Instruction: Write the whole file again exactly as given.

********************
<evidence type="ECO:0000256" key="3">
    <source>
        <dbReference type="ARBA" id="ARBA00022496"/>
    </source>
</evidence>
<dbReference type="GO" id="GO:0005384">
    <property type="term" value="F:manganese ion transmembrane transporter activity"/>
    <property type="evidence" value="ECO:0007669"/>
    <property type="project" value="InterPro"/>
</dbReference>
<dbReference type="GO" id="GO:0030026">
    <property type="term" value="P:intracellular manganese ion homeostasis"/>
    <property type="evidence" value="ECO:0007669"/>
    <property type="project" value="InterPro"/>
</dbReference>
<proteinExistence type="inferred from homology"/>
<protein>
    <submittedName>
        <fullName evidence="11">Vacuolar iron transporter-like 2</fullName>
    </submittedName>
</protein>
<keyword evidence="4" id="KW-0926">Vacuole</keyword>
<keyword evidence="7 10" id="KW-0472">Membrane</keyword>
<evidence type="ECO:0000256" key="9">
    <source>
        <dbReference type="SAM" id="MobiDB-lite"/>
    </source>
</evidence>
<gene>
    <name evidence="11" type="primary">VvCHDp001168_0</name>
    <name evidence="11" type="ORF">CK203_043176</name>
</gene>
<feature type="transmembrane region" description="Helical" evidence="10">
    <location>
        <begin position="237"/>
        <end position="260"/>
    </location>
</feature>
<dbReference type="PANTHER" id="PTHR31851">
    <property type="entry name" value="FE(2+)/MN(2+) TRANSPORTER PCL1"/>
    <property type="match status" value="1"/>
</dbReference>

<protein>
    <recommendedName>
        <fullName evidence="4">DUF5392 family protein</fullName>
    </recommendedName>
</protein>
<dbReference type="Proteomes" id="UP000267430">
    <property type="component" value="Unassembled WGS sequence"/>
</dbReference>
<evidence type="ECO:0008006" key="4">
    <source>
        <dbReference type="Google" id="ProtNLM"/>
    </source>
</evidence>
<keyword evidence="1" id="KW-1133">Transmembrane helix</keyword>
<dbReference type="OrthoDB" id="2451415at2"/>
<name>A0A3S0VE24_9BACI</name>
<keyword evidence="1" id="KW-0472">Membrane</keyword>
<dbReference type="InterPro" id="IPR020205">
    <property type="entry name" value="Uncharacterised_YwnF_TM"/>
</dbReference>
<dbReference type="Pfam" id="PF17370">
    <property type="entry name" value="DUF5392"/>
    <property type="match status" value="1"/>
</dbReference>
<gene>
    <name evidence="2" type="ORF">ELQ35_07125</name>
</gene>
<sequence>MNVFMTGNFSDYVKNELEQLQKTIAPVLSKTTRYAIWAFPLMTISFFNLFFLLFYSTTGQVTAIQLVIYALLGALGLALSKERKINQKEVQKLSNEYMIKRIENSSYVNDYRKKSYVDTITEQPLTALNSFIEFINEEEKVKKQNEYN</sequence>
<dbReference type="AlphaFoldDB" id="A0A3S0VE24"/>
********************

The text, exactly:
<evidence type="ECO:0000256" key="3">
    <source>
        <dbReference type="ARBA" id="ARBA00022496"/>
    </source>
</evidence>
<dbReference type="GO" id="GO:0005384">
    <property type="term" value="F:manganese ion transmembrane transporter activity"/>
    <property type="evidence" value="ECO:0007669"/>
    <property type="project" value="InterPro"/>
</dbReference>
<dbReference type="GO" id="GO:0030026">
    <property type="term" value="P:intracellular manganese ion homeostasis"/>
    <property type="evidence" value="ECO:0007669"/>
    <property type="project" value="InterPro"/>
</dbReference>
<proteinExistence type="inferred from homology"/>
<protein>
    <submittedName>
        <fullName evidence="11">Vacuolar iron transporter-like 2</fullName>
    </submittedName>
</protein>
<keyword evidence="4" id="KW-0926">Vacuole</keyword>
<keyword evidence="7 10" id="KW-0472">Membrane</keyword>
<evidence type="ECO:0000256" key="9">
    <source>
        <dbReference type="SAM" id="MobiDB-lite"/>
    </source>
</evidence>
<gene>
    <name evidence="11" type="primary">VvCHDp001168_0</name>
    <name evidence="11" type="ORF">CK203_043176</name>
</gene>
<feature type="transmembrane region" description="Helical" evidence="10">
    <location>
        <begin position="237"/>
        <end position="260"/>
    </location>
</feature>
<dbReference type="PANTHER" id="PTHR31851">
    <property type="entry name" value="FE(2+)/MN(2+) TRANSPORTER PCL1"/>
    <property type="match status" value="1"/>
</dbReference>

<protein>
    <recommendedName>
        <fullName evidence="4">DUF5392 family protein</fullName>
    </recommendedName>
</protein>
<dbReference type="Proteomes" id="UP000267430">
    <property type="component" value="Unassembled WGS sequence"/>
</dbReference>
<evidence type="ECO:0008006" key="4">
    <source>
        <dbReference type="Google" id="ProtNLM"/>
    </source>
</evidence>
<keyword evidence="1" id="KW-1133">Transmembrane helix</keyword>
<dbReference type="OrthoDB" id="2451415at2"/>
<name>A0A3S0VE24_9BACI</name>
<keyword evidence="1" id="KW-0472">Membrane</keyword>
<dbReference type="InterPro" id="IPR020205">
    <property type="entry name" value="Uncharacterised_YwnF_TM"/>
</dbReference>
<dbReference type="Pfam" id="PF17370">
    <property type="entry name" value="DUF5392"/>
    <property type="match status" value="1"/>
</dbReference>
<gene>
    <name evidence="2" type="ORF">ELQ35_07125</name>
</gene>
<sequence>MNVFMTGNFSDYVKNELEQLQKTIAPVLSKTTRYAIWAFPLMTISFFNLFFLLFYSTTGQVTAIQLVIYALLGALGLALSKERKINQKEVQKLSNEYMIKRIENSSYVNDYRKKSYVDTITEQPLTALNSFIEFINEEEKVKKQNEYN</sequence>
<dbReference type="AlphaFoldDB" id="A0A3S0VE24"/>